While Bach’s Well-Tempered Clavier
is one of my favourite
works, it’s not something that’s apt to in extenso
listening. At over two-and-a-half hours for the two books, neither
is it a work that lends itself to a filmed performance. Naturally,
one can break it down into the two books - which one should, in
fact, since they were composed at different periods of Bach’s
career - but this still doesn’t seem the right kind of music
to listen to while watching on TV.
Part of this feeling is because so many films of pianists are
drab and dull. It’s clear that the producers of this set
took this into account in an attempt to present this music in
a way that would highlight the music while maintaining a level
of interest for the visual dimension.
Four pianists are featured, each performing a half a book of the
Well-Tempered Clavier, or 12 preludes and fugues. This ringing
of the changes is the first element that makes the set unique.
While their interpretations are not that diverse, they do bring
slightly different styles to the music. Some listeners might prefer
a single performer for the work but this approach injects variety
to make things more visually engaging. Not only are there four
pianists but each performs in a different location.
We begin with Andrei Gavrilov, performing at the New Art Gallery
in Walsall, England. In this very modernistic location, we quickly
see the approach taken by the directors. Each pair of pieces -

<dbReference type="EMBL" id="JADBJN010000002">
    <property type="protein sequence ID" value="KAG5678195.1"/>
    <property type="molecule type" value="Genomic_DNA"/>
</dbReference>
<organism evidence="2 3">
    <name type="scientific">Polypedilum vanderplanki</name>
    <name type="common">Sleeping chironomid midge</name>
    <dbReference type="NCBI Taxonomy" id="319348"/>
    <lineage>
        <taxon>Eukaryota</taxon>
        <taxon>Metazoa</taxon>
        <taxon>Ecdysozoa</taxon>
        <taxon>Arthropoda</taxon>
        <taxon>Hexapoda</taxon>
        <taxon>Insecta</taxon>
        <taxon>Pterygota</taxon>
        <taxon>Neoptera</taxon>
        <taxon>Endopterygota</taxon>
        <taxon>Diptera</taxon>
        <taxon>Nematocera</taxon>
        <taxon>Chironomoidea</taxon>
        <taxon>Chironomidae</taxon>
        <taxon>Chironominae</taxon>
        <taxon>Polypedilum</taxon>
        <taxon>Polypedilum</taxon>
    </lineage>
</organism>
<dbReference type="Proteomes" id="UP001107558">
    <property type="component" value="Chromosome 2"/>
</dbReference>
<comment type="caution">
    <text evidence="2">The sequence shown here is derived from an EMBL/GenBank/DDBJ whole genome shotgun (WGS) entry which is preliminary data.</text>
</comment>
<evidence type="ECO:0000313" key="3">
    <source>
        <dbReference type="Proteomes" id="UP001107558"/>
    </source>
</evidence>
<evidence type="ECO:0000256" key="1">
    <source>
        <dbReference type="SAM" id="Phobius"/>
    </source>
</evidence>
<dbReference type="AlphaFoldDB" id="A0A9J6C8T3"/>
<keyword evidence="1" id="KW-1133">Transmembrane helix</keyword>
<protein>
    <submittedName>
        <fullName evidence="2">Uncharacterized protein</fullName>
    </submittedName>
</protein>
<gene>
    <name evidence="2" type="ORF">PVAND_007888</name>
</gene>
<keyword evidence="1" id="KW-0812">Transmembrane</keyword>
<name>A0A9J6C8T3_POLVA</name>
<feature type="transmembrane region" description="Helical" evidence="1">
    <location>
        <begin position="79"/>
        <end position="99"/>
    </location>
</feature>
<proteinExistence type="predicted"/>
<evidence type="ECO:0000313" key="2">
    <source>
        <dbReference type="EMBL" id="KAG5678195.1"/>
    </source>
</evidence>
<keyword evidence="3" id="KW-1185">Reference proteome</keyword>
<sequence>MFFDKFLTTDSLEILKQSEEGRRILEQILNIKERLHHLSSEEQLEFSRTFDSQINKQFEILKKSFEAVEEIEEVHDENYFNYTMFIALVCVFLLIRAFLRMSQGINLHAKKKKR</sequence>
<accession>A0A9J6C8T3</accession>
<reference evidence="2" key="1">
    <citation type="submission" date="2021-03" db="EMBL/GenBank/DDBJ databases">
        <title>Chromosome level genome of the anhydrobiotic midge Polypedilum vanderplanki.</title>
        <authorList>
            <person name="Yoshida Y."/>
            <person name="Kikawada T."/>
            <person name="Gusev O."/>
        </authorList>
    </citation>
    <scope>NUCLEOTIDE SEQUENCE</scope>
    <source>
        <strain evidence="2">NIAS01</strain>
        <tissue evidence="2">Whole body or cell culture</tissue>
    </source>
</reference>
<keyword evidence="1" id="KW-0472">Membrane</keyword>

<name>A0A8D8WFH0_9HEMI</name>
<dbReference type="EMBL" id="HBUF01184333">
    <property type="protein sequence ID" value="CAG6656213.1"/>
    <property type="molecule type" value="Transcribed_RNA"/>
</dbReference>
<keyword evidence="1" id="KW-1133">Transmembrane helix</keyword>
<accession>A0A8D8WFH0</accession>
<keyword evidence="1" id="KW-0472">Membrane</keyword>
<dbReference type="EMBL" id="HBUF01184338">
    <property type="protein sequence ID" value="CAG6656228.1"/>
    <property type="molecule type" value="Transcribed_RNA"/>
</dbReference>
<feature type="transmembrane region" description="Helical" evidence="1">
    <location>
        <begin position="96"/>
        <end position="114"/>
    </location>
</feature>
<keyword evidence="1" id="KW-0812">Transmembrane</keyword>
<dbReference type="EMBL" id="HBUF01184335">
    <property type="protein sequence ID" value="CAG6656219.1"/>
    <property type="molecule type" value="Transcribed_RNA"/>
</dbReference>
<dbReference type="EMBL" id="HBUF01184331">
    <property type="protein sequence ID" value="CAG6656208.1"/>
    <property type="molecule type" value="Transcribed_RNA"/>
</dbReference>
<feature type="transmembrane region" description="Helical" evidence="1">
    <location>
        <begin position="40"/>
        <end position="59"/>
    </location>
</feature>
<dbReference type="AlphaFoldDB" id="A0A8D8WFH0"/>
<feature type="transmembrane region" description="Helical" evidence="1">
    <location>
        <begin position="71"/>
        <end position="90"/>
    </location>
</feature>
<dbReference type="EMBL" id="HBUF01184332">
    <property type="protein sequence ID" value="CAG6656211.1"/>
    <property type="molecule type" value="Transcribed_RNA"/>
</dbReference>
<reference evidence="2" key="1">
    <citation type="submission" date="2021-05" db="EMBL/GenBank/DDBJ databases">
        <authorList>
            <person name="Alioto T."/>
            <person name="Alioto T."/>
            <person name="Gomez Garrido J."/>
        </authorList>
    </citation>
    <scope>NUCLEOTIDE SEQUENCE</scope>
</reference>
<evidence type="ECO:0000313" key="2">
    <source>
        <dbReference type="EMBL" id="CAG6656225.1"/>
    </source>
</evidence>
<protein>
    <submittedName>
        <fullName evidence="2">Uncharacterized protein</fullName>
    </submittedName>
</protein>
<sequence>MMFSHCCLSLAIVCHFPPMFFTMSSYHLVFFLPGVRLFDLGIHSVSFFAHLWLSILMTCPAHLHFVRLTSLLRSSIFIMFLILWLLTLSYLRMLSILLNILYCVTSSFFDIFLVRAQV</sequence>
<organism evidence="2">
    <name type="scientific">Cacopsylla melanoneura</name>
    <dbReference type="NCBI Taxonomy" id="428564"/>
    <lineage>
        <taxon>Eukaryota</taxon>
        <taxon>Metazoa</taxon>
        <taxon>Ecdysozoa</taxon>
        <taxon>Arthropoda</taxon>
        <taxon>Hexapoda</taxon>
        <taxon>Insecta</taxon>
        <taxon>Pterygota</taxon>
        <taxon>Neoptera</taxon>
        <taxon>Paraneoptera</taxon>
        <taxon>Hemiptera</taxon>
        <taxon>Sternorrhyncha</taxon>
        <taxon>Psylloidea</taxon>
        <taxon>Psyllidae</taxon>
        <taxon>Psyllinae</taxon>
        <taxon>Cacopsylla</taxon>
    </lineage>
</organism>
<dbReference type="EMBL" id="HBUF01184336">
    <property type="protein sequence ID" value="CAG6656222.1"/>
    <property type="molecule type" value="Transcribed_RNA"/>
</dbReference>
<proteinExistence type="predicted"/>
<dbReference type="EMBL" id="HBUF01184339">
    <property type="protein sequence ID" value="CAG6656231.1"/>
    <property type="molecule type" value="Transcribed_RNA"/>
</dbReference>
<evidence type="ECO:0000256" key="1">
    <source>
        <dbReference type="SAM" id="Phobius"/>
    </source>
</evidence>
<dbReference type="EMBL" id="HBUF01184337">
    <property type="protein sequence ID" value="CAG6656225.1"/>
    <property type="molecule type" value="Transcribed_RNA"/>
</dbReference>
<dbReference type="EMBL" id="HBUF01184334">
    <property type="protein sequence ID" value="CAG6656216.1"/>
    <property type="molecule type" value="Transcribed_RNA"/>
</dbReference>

one prelude and fugue - is performed in a different part of the
building, each with its own distinctive lighting. There are even
changes of clothing and hair-styles. This sets the tone for all
four parts of the set: each of the performers changes location,
lighting and clothes for each pair of pieces. In addition, the
camera-work is varied from one set of pieces to the next. Some
are tight shots, others slow boom shots, and others distant shots
from odd angles.
The second performer is Joanna McGregor playing in the Palau Güell
in Barcelona. This older, more traditional building is darker
and has, at different times, wooden beams, stone arches and marble
columns. It’s exactly the opposite of the angular, minimalist
New Art Gallery and exudes age.
Nikolai Demidenko opens book 2 in the Palazzo Labia in Venice.
This baroque palace is quintessential Venice: with wall tapestries,
marble floors, chandeliers and frescos, this building is attractive
and is well used in this film. Some shots show the building from
the outside, then peer in to watch Demidenko playing through a
window. Others show the water of the canal lapping at the feet
of the palazzo. Prelude & Fugue no. 10 is interspersed with
shots of someone assembling a piano, something that is very out
of tone here; I don’t know what the director was thinking,
interrupting what had been, up until then, nothing but films of
performances … and the occasional outdoor shot of the canal.
I guess that, since Demidenko is playing a Fazioli piano, there
might have been some contractual need to show the company’s
factory - if it is, indeed, the Fazioli factory we see.
Closing book 2 is Angela Hewitt, playing at the Wartburg in Eisenach.